I still regret trading in my 88 535i because it had the "shimmies". Other than that and lack of ac in Florida - it was the best car I've ever owned, with the Volvos as a close second.
iantm, There have never been words said that are truer. "I'm actually in the process of getting some money together so I can buy a third car to have as my plaything and as something to drive when the "modern" cars are broken - which is often." I know it seems a stupid choice, But I'm getting an 86 Dodge Daytona. It looks like hell (faded paint, some scratches) But not only does it just keep on running, I plan to paint it back the bright cherry red it once was. I'm buying it from my Aunt ($300 dollars, cant beat it) and I get two front side panels and the hood to replace the ones that it has (because they are dented up ((gravel road ;)). She just never had them put on. Its a smooth riding car, and good on gas. Plus, I love that huge hatchback :>.
If I'd have had an extra grand to spend I probably would have gotten a nice 1984 E30 3-series I've had my eye on for months ($1400 is a bit spendy for me and a third vehicle). Instead I'm poor-ish and could only afford to buy the '95 Escort from ax0n...
After you spend the cash on the clutch you can probably save enough on gas versus using the Beast, to afford the $1400 on an E30. Those come along quite frequently anyways, but 1400 is an undeniably good deal if it's in good shape.
When I see this argument for running *old* cars I do have to bristle a little bit. Occasionally you'll see wild claims saying that "manufacturing a new car uses as much energy as driving 100,000 miles, so you're saving resources by driving your old one even if it gets bad mileage!" or the like. (Which would essentially mean that the manufacturing stage of an average car's lifecycle uses basically as much energy as the "driving stage".)
The truth is much lower, more like one tenth of the lifetime energy budget of the car:
Now that still means of course that your new car will have to get better gas mileage then your old one to make up for its "energy deficit", but it's nowhere near as deep a hole as some people say it is. It's also worth considering the fact that the new car will be *much cleaner* in terms of tailpipe and other emissions then an old one. (My old 1985 VW Cabriolet used to pass California Emissions tests every year, sure, but it was eye-opening to compare its results to a friend's 1999 Saturn, which basically emitted between 1/5th to 1/20th the lung-eroding muck in every category. And new cars are even better then 1999 models.) It is true that there are toxic emissions associated with car manufacture which in terms of total environmental impact lessen the gains achieved by cleaner usage, but unless you're buying a new car every couple years it's likely to be a wash at worst.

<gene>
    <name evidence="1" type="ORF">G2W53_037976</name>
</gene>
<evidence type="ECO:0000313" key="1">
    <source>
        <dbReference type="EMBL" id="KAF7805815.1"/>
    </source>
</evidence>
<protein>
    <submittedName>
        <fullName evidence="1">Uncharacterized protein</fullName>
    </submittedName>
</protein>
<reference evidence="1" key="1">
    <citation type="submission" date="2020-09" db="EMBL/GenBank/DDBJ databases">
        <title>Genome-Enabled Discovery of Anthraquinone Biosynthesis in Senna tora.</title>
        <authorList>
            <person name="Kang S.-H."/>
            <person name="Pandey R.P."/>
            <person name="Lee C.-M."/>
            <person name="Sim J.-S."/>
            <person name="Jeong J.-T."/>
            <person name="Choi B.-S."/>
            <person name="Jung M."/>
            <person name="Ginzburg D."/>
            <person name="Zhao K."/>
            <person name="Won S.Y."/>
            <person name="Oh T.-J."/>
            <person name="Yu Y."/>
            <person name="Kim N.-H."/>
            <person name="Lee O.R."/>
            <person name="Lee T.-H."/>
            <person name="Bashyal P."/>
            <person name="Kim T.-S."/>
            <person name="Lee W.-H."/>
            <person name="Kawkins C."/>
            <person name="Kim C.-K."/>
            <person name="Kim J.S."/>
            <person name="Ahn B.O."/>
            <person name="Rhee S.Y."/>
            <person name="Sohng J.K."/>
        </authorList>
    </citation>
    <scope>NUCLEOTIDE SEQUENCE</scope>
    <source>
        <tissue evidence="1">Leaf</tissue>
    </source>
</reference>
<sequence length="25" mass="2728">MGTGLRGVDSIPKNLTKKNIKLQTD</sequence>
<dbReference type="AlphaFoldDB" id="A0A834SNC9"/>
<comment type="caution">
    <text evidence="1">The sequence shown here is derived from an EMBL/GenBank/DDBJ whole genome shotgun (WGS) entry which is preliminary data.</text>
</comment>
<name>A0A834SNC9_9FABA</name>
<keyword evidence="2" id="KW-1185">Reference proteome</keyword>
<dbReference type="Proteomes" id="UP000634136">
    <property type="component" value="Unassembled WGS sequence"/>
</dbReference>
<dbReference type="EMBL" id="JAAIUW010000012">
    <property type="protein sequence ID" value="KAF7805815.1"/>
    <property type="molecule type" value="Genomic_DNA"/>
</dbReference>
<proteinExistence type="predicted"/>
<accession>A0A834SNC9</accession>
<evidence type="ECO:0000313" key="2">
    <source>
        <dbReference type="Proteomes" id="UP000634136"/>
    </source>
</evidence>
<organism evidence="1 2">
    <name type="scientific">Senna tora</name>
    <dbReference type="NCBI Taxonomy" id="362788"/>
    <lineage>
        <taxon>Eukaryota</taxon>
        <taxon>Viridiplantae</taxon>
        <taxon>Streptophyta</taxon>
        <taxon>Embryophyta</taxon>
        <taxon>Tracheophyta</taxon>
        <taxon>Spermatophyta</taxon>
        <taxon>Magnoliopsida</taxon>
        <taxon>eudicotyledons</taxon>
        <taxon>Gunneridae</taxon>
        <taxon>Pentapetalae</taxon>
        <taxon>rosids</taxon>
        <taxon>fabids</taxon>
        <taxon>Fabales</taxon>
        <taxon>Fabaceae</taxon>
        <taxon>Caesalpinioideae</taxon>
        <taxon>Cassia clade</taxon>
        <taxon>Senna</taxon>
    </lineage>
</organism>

As for other resource use, on average between 85% and 95% of your average car gets recycled these days so I wouldn't worry too much about depleting earth's supply of raw materials. About the worst landfill problem related to cars is tire disposal, and that's not unique to new cars at all.
Not to say that someone's "evil" because they choose to or can't afford a new car, far from it. I just don't think environmental arguments for old cars hold up under much scrutiny. Old Volvos may "rock", or whatever, but they're gas-guzzling and not particularly clean.
P.S. As for new cars "sucking", well, depends what you buy. In a "waving the flag" sort of way I really *did* want to buy an American car when I was forced to go shopping last year, but, well... you sort of get the feeling sometimes that car manufacturing just isn't something American workers put their hearts into anymore. I ruled out Ford entirely based on all the horror stories about Focus quality control and the fact that American Focus is technologically obsolete. (European Focus-i are based on the "Global C1" platform shared with the Mazda3 and Volvo S40. Ford's US operations are bleeding money so badly that they can't afford to retool their factories here to build the newer car. It's depressing how that reminds me of VW building Beetles in Central America for twenty years after discontinuing it elsewhere because the local economies there couldn't afford modern cars.) And both Chryslers I drove (A PT Cruiser and a Dodge Caliber R/T) were horrible in terms of build quality. The PT Cruiser smelled like burning paint after the test drive, and the plastic interior fittings of the Caliber reminded me of those spatulas people buy at the dollar store. Uh, uh, no sale.
This is why I'm only buying Japanese cars from now on. American automakers simply don't get it, and even some German manufacturers are losing it -- especially those who are now manufacturing their cars in North America.
The C1 platform really isn't even a Ford platform; it was designed largely by Mazda (performance and handling) and Volvo (safety), and all Ford did was find ways to cut costs with it. But the C1 cars are vastly superior to the NA Focus, and with the Mazda 3 being built in Japan, the quality is something Ford North America can only dream about.
I have a lot of respect for Ford as a "global" automaker. Their cars are highly respected in Europe and Australia (The European Focus gets rave reviews compared to such strong competitors as the Mk V Golf.), and in a lot of areas their engineering competence is strong. (The Mazda3 engine is a Ford design top to bottom.) They *can* design and make good cars. They just can't seem to be able to hire a workforce capable of building them consistently in the US, and that's been hurting them over and over again for the last 30 years.
(The problems with their US Management are another story, of course. Like the whole "we can just keep supersizing our SUVs forever and people will always want them" mindset of the late 1990's.)